I was wondering if anyone could help to identify three moths I have seen recently?
The first is one I saw in Port de Soller, Mallorca. It was attracted to the floodlights around an old church on the coast.
The second is a small moth I saw in South Oxfordshire, next to the river Thames. There were lots of these (feeding?) on an umbelliferous plant. Size was about 5mm. (picture: S. Oxon moth 1)
The third was also in South Oxfordshire, on a wall at home. (picture: S. Oxon moth 2). I thought it might be either some kind of carpet or pug moth, but am not sure. Wingspan was about 2.5-3cm.
Thank you for any help!
1. Ophiusa tirhaca
That page has as an English common name for it 'green drab moth'. Well, I refuse to call such a beautiful moth such a dull name! Unfortunately I don't know of an alternative common name that already exists. So you/we might have to make-up a suitable one!
Nice specimen and photo of this impressive large moth, which may look superficially like a brimstone moth, but is several times its size.
2. Nettle tap, Anthophila fabriciana
3. Dark marbled carpet, Dysstroma citrata
(note the three white tick marks on the trailing edge of the forewing)
Thanks so much for the quick and very helpful reply!
It's great to finally ID the Mallorcan moth, and I agree that 'green drab moth' doesn't do it justice. It was a beautiful moth, and very lucky: two spotted flycatchers and several bats were taking advantage of the floodlights attracting insects and it managed to escape from them all. So, I think I will call it 'the lucky moth'! (I notice the Austrian, French and German names are along the lines of 'Pistachio', presumably because of the green forewings.)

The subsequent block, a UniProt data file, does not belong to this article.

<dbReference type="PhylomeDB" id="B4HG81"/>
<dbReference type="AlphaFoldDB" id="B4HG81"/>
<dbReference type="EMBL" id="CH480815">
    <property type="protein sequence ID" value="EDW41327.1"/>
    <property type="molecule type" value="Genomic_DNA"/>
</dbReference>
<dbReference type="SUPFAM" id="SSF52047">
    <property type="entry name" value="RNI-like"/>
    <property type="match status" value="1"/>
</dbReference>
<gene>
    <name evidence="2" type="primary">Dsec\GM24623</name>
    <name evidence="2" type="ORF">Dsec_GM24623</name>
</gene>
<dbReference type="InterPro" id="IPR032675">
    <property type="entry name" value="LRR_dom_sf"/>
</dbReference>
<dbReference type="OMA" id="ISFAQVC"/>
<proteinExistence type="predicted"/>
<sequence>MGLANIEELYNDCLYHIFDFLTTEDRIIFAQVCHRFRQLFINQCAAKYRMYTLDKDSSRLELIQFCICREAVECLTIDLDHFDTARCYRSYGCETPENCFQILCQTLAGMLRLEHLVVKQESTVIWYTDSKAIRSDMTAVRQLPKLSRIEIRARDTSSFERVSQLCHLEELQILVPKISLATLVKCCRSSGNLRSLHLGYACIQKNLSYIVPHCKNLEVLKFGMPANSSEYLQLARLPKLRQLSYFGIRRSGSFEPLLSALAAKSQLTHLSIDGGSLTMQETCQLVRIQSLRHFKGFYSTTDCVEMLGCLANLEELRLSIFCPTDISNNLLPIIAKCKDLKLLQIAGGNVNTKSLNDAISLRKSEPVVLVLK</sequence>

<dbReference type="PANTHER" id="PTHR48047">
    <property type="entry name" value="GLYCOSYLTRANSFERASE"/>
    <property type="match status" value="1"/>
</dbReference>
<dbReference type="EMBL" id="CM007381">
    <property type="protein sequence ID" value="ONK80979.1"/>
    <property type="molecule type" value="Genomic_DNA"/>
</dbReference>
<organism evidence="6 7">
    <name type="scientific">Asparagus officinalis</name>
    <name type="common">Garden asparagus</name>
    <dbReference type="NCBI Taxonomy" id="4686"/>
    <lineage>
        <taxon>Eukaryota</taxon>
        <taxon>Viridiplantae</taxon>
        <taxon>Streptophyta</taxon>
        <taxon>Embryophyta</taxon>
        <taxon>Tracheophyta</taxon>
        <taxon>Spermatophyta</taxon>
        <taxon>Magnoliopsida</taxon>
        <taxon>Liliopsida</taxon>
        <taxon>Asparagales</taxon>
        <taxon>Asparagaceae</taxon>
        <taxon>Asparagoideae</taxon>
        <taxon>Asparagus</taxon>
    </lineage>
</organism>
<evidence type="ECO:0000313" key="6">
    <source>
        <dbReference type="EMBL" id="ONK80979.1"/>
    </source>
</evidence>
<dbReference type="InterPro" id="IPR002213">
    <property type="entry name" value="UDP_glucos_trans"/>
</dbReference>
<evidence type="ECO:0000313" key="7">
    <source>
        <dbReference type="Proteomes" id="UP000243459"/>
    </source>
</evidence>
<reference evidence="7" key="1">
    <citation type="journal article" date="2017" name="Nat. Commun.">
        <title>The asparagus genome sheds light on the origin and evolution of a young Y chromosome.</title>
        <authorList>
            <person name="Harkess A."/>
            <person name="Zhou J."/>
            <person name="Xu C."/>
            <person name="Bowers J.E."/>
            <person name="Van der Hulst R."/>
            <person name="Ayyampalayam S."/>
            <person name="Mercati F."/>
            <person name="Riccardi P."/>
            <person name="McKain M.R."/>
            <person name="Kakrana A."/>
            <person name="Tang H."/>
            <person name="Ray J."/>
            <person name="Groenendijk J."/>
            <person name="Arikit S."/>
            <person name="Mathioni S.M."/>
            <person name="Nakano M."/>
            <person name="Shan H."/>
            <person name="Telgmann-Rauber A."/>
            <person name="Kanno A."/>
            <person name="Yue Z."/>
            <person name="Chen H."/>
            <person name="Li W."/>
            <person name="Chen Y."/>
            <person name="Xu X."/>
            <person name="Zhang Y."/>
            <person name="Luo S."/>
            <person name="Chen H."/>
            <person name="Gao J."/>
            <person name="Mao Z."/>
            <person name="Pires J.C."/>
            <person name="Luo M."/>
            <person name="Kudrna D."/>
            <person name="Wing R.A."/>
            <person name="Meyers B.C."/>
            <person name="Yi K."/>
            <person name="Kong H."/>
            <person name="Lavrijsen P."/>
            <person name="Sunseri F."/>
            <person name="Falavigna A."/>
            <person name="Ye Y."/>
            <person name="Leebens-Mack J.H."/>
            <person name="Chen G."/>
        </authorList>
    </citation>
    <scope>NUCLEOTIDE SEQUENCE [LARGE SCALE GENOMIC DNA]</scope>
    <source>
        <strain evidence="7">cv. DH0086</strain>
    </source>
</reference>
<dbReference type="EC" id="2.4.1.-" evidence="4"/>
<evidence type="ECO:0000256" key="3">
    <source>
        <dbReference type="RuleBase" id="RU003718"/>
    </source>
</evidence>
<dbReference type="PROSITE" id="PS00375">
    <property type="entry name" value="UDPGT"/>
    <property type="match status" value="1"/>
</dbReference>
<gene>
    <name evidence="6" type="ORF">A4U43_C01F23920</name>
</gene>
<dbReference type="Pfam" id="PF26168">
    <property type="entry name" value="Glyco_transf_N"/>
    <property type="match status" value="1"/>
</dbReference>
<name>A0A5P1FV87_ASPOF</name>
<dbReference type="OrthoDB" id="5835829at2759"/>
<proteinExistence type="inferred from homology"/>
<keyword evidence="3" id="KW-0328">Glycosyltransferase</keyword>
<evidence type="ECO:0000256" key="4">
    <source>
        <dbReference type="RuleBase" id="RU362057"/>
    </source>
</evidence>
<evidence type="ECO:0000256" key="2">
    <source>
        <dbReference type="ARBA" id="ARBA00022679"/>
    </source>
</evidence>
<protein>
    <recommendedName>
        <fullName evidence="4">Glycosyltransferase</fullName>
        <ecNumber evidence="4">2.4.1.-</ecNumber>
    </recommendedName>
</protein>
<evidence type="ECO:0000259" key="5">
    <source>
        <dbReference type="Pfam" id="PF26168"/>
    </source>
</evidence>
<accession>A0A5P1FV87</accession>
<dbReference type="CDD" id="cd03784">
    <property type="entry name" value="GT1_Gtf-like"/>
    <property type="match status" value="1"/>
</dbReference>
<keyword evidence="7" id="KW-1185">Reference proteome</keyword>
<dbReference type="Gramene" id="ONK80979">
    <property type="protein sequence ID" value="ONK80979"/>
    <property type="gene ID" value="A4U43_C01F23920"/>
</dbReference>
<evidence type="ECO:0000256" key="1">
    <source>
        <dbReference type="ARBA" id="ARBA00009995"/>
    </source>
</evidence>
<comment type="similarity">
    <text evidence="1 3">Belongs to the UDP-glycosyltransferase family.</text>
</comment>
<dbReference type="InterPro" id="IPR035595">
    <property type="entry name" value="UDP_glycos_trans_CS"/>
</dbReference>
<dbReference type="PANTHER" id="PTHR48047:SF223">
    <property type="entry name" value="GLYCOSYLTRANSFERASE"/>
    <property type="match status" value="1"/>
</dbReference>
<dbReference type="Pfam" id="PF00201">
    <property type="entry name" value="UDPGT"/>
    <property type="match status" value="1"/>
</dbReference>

The website you link to is great, so thanks for that as well! I'm finding the variety of our moths both fascinating and a bit confusing - lots to learn
Fascination and confusion - I'm with you on both counts!
I've been keen on moths and butterflies since school (endless thanks to the late Prof. Eric Laithwaite and his infectious enthusiasm). I have learned a lot over the years, forgotten a fair bit, and am all to aware of the scale of how much I don't know!
I find answering questions on NaturePlus helps with the remembering business, and forces me to find out new stuff and check things I am unsure of.
Only just now, I've found out two new things...
One: When fresh, Ophiusa tirhaca has green forewings. All the ones I have seen have had straw-coloured forewings. That does not surprise me, because green is a tricky colour for moths and butterflies to create. One way is to use refraction to create a metallic green from scales that are not; such greens are permanent. The other way is to use pigments. But the green pigments usually manufactured by moths and butterflies are unstable: they fade. That's why emerald moths and cream-bordered green peas, for instance, lose their green-ness. The same fading affects Ophiusa tirhaca as well, so it seems.
There is actually a third method, very cunning; used by butterflies more than moths, I think. They use closely-spaced scales of yellow and of black, which somehow gives an impression of green when seen from a distance. The undersides of the rear wings of an orange-tip butterfly are a prime example. Fascinating, eh?!
The other thing I've just learned is that Ophiusa tirhaca also goes by the common name of Sarah's lucky moth